In this show, I outline my plans, and then report on three exciting stories: microbial symbiosis with herbivorous ants, self-destructing cyanobacteria, and a bacterial immune system.
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Infection with the H1N1 virus, or swine flu, causes more life-threatening complications than seasonal flu in children with sickle cell disease, according to research from Johns Hopkins Children’s Center. The findings, presented Dec. 7 at the annual meeting of the American Society of Hematology, ... Read More
Researchers from the UCLA AIDS Institute and colleagues have for the first time demonstrated that human blood stem cells can be engineered into cells that can target and kill HIV-infected cells — a process that potentially could be used against a range of chronic viral diseases.
The study, p... Read More
Greening, a devastating disease that threatens citrus crops worldwide, is almost certainly caused by one species of bacteria, not a combination of bacteria and viral pathogens.
That’s the conclusion reached by researchers at the University of Florida, who used genetic analysis to study the in... Read More
In a long-term study published in The Proceedings of the Royal Society B, U.S. researchers suggest that over-cleanliness could make babies more prone to inflammation later in life, and in turn raise the risk for stroke and heart disease.
Thomas McDade’s team studied more than 1,500 people in ... Read More
Global climate change has prompted efforts to drastically reduce emissions of carbon dioxide, a greenhouse gas produced by burning fossil fuels.
In a new approach, researchers from the UCLA Henry Samueli School of Engineering and Applied Science have genetically modified a cyanobacterium to c... Read More
A shortage of flu vaccines may soon become a problem of the past. Researcher Manon Cox has developed an alternative process for producing large quantities of safe and effective vaccines at twice to four times the usual speed. The process is based on using cells in bioreactors instead of fertilis... Read More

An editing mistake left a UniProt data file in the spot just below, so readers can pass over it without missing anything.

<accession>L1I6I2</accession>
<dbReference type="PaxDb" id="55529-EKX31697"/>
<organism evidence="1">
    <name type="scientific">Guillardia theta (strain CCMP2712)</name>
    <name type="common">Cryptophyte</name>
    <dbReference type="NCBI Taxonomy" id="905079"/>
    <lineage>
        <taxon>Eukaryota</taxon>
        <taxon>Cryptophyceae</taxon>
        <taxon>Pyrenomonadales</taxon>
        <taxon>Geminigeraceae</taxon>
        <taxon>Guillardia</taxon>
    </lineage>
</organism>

Helicobacter pylori infects up to 90 percent of people in the developing world and causes gastric ulcers and cancers of the gut. Now scientists have revealed a subterfuge used by the bacterium to trick stomach cells into playing along. By injecting a protein into the stomach lining that mimics a... Read More
Scientists have discovered a signaling pathway that tuberculosis bacteria use to coerce disease-fighting cells to switch allegiance and work on their behalf. Epithelial cells line the airways and other surfaces to protect and defend the body. Tuberculosis bacteria co-opt these epithelial cells i... Read More
The University of Pennsylvania and the University of Georgia have won a $14.6 million grant from the National Institute of Allergy and Infectious Diseases to expand a pathogen genomic database that serves as a resource for scientists studying infectious diseases, Penn said today.
The Eukaryo... Read More
Swine flu has sickened about 50 million Americans, and killed about 10,000, according to new estimates released by federal health officials on Thursday.
That means about 1 in 6 Americans have had the illness, said Dr. Thomas Frieden, director of the Centers for Disease Control and Prevention.... Read More
Escherichia coli showing lactose fermentation EMB agar. Note green sheen on colony. Read More
North Korea acknowledged nine cases of swine flu on Wednesday, but relief officials in South Korea reported that dozens of North Koreans had died of the flu.
North Korea’s official news agency, K.C.N.A., said the nine cases had been confirmed in the capital of Pyongyang and in Sinuiju, a town... Read More
The H1N1 influenza virus has been keeping a secret that may be the key to defeating it and other flu viruses as well.
Researchers at Rice University and Baylor College of Medicine (BCM) have found what they believe is a weakness in H1N1's method for evading detection by the immune system.
... Read More
Very different kinds of pathogen-in this case, one a virus, the other a mycoplasma- can act as if cooperating when infecting cultured cells, with one augmenting the potency of the other, according to Peter Lidsky and Vadim I. Agol of the Russian Academy of Medical Sciences, Moscow, Russia, and t... Read More
The White House plans to make data and information from federally-funded research available for public access and use as part of the Open Government Directive that President Barack Obama announced this week.
The administration yesterday posted a notice in the Federal Register seeking comments... Read More
Every day from 10 AM - 4 PM Eastern Standard Time, the Smithsonian Institution hosts Microtheater: A tremendous array of organisms is too small to be seen with the naked eye. This microscope cam offers an up-close glimpse of such little-known life forms as paramecia, rotifers, amoebas, and volvo... Read More
An ultra-high-resolution imaging technique using X-ray diffraction is a step closer to fulfilling its promise as a window on nanometer-scale structures in biological samples. In the Proceedings of the National Academy of Sciences, researchers report progress in applying an approach to "lensless"... Read More
An article published online first and in an upcoming edition of The Lancet reports that identification of sepsis-causing bacteria using a new microarray platform is highly accurate and delivers results an average of eighteen hours faster than the current gold-standard system. It uses techniques ... Read More